I’ve given the following information for a Baptist Church seeking a pastor. It is geared more toward a smaller church. Hope some will find this useful.
Electing a Pastor Search Committee / Pulpit Committee
1. Have an announced Business Meeting for the purpose of electing a Pulpit Committee.
2. Do not just open the floor up for nominations. Sometimes someone not qualified immediately volunteers (or is nominated); then no one wants to offend them, so they are elected. Then, you have a mess.
3. One option is to have each person put three (or 4, 5) names on a card. The three who receive the most votes are elected.
Or, have them write names of two (or three) men, and two women.
Note: To avoid embarrassment, it may be best not to announce how many votes each person receives. Just mention the ones who received the most votes.
4. Another option is for leadership (deacons, staff, etc.) to nominate three (or more) representative people for the committee. Then, the church votes on this nomination.
5. The committee will have two primary jobs.
Find supply preachers or an interim pastor.
Second, begin the search for a pastor.
Your Director of Missions, local Baptist Association, or a neighboring pastor or evangelist may be of help in this process. But your church as the final say.
Pastor Search Committee
1. Have the church vote on a Pastor Search Committee (aka Pulpit Committee). A church usually varies between men and women, age, and other diverse issues. Make sure they are mature, knowledgeable church members. Usually 3 or more.
2. Get the word out, that you are seeking a pastor, to the Southern Baptist Texan (or your own state Baptist paper), local Baptist Association, Louisiana Baptist Message (baptistmessage.com), HBU, SWBTS, ABU, ETBU; Criswell College; LC; or others. Maybe contact an evangelist or pastor. Narrow down resumes.
An ad such as: Seeking Pastor. Friendship Baptist Church, mailing address, city, state, zip code; website, email address. (You may want to just give a mailing address. Do you really want to print out 30 resumes?)
3. Be mindful of the biblical qualifications of a pastor: 1 Timothy 3:1-7; Titus 1:5-9. Remember the biblical terms “pastor (shepherd),” “bishop (overseer),” “elder” refer to the same office of pastor.
4. Does the pastoral candidate sincerely agree with the Baptist Faith & Message 2000, the doctrinal statement of the Southern Baptist Convention? Does he believe in the fundamental (basic) doctrines of Christianity? Does he believe in Baptist Distinctive doctrines? Does he believe in the inerrancy of the Bible (the Bible is totally true and trustworthy)? Does he believe personal faith in Jesus Christ is the only way to Heaven and salvation? Ask him about his view of same-sex marriage. If you use the old Church Covenant, ask him about it.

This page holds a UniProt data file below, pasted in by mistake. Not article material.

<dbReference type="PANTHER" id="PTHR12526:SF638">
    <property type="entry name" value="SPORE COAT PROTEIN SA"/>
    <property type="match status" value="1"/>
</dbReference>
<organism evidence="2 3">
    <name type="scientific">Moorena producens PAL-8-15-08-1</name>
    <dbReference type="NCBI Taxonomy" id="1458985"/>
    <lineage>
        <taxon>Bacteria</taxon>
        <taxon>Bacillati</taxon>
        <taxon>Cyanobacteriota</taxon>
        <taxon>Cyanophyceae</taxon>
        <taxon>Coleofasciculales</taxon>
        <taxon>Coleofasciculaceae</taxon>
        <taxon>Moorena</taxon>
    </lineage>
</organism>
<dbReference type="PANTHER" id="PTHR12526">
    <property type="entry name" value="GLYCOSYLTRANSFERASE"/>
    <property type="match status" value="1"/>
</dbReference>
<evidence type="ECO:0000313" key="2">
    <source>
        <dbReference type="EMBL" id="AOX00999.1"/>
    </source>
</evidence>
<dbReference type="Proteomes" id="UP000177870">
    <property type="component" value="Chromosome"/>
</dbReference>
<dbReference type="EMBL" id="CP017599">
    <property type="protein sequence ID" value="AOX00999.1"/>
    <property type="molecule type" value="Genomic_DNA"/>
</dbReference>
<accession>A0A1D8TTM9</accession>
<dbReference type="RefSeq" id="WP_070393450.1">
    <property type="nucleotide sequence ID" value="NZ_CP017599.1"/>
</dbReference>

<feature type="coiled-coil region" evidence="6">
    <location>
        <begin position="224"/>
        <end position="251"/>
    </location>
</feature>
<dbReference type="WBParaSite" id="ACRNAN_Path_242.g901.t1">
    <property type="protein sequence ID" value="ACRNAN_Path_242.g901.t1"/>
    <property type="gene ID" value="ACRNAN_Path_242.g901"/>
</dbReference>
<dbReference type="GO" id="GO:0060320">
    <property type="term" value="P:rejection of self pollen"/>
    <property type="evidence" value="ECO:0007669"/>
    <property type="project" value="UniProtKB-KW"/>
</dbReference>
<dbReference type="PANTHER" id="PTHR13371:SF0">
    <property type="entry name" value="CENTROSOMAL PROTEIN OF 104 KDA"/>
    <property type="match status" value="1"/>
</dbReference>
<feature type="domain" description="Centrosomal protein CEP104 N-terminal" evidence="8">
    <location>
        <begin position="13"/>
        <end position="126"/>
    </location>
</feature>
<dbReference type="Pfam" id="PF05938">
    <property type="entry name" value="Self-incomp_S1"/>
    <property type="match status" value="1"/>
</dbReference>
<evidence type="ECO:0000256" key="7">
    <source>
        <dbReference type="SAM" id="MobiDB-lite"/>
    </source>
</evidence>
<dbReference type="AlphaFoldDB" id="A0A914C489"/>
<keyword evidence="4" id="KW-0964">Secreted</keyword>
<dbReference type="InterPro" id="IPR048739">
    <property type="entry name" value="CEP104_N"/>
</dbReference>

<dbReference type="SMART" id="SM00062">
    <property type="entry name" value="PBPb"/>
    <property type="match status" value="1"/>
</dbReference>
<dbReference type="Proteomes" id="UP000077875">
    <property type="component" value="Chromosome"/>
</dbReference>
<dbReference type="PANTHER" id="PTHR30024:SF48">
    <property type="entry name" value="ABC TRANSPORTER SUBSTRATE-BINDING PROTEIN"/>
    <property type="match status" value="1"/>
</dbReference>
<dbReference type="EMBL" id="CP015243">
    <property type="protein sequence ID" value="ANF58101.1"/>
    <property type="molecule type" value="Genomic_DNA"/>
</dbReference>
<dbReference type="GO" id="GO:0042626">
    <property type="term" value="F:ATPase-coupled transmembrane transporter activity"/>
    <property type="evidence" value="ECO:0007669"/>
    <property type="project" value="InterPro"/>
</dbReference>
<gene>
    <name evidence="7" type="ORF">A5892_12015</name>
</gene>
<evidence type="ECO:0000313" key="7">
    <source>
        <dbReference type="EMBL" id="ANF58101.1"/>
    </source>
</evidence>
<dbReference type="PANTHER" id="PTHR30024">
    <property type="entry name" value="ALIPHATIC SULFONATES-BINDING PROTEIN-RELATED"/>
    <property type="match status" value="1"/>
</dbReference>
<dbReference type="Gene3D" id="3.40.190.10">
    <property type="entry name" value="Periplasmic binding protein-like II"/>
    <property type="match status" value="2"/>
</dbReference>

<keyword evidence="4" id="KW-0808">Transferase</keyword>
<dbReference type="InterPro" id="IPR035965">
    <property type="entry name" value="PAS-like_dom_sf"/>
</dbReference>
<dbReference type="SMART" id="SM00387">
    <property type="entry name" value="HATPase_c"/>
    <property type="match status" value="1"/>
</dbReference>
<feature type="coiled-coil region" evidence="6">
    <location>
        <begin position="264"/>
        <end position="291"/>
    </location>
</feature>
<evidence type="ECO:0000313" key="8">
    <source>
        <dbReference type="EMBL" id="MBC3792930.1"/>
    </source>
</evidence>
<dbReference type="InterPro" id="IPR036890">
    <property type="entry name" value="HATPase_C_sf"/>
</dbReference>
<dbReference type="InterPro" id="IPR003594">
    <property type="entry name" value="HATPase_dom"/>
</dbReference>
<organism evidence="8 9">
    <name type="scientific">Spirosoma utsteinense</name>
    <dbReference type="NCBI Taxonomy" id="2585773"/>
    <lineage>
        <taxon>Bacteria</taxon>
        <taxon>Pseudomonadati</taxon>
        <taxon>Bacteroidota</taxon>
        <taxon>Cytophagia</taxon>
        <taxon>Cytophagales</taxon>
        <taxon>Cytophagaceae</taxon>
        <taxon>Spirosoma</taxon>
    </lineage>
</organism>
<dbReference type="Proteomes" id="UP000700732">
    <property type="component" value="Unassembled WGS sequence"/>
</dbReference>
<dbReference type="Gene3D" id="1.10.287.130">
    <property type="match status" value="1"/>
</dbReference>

5. What does he believe about evangelism, local revival meetings, evangelists, missions, Sunday School, Second Coming (premillennial or other), drugs and alcohol, visiting, getting along with church members?
6. Is he Calvinist (Reformed Baptist, Doctrines of Grace)? All Baptists are to some degree Calvinist, but does he believe Jesus died for all humanity, or just the elect? Does he believe God chooses some people for Heaven, and some for Hell? Does he believe anyone can be saved? See Adrian Rogers’ booklet on “Predestined for Hell? Absolutely Not!” (lwf.org).
If a church wants a Calvinist pastor, they certainly have the right to call one. On the other hand, if a church desires a non-Calvinist (aka Moderate Calvinist; Traditionalist) as pastor, they have the right to seek and call him.
7. Will he be supportive of the Southern Baptist Convention, Southern Baptists of Texas, local Baptist Association, Southern Baptist Texan? Is he comfortable being a conservative Southern Baptist? Is he supportive of the Lottie Moon Christmas Offering for the International Mission Board; Cooperative Program; Samaritan’s Purse; Gideons?